Worsening health trends and shocking inequities all revealed in new child health report

Cure Kids' latest State of Child Health Report has revealed worsening health trends and shocking inequities.

And in response to the report, the Children's Commissioner Judge Frances Eivers said "almost one-third of our mokopuna bear the brunt of health conditions".

"On many measures, New Zealand is currently one of the worst places in the developed world to be a child," she added. 

Cure Kids CEO Frances Benge told Newshub that too many children are being admitted to the hospital when it could have been avoided.

"We've got 40,000 kids a year being admitted to hospital for completely preventable illnesses."

Rheumatic fever is one of them, and it's only when you see the figures you realise just how startling the inequities are.

"I find it totally shocking that Pacific Island kids are 140 times more likely to be admitted to hospital with acute rheumatic fever," said child health researcher Dr Christine McIntosh.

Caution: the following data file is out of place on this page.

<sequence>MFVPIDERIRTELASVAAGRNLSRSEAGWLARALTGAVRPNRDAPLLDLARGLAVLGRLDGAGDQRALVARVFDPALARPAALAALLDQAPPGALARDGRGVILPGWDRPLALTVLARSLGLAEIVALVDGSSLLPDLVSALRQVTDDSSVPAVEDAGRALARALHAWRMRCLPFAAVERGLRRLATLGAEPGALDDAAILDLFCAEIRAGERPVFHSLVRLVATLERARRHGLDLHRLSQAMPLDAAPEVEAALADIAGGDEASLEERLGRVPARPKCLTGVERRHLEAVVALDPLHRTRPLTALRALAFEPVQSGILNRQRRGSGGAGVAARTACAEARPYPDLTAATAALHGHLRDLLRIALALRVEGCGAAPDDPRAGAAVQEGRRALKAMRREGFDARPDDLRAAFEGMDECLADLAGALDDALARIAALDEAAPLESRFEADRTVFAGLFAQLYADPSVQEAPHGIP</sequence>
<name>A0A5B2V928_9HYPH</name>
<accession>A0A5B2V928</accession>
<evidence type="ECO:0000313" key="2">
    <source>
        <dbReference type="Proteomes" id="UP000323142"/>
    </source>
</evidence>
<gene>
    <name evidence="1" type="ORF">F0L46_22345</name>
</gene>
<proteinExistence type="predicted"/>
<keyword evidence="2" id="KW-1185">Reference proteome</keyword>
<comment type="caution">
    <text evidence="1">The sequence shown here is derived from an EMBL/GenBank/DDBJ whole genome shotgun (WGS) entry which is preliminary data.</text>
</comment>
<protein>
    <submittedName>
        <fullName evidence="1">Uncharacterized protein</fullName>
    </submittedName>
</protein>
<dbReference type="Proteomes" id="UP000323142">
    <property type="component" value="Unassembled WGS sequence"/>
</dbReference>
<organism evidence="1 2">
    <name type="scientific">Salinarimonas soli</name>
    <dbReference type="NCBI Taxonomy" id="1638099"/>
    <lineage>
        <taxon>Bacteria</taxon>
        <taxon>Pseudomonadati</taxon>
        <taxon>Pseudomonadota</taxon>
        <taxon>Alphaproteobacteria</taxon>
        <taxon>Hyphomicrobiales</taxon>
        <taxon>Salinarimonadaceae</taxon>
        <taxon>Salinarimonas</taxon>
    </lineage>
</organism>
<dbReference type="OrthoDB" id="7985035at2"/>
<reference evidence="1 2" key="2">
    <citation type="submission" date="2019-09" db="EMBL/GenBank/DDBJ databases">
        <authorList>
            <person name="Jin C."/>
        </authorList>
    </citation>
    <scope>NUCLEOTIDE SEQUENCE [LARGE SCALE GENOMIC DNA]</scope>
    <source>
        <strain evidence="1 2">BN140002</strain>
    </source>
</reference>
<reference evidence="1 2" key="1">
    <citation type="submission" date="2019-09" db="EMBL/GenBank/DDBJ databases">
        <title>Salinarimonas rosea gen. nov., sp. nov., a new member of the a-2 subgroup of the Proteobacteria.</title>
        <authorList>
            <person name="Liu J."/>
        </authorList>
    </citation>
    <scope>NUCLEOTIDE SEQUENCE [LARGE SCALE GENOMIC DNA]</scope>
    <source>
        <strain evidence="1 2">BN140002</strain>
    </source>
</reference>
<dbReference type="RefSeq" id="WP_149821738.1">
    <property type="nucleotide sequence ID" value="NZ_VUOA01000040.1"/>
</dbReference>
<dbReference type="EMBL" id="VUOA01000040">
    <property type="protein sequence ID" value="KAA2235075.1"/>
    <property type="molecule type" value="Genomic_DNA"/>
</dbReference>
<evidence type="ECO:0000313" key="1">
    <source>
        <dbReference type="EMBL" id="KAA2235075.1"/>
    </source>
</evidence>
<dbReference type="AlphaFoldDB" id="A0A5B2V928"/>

That's 140 times for Pacific Island kids and for Māori it's 50 times.

"So this is an absolute disgrace really for a beautiful country like New Zealand which has great standards of living. For some that's not the case," Benge said. 

But it's respiratory conditions causing the most hospital admissions, and the rate of hospitalisations for children with serious dental decay has steadily increased.

The report found that "those living in the most deprived areas had three times the number of tooth extractions".

Dr McIntosh said better access to primary care would help but there is no simple fix.

"What we can see when we read the report is the effects of child poverty and I think that addressing child poverty would be the most important thing."

And the childhood health problems can have lifelong impacts, and more research is crucial.

"So that we understand how to make all children have that opportunity for a healthy and well life," said Dr Mclntosh.

Cure Kids is already working on next year's report which will include the mental health of young people.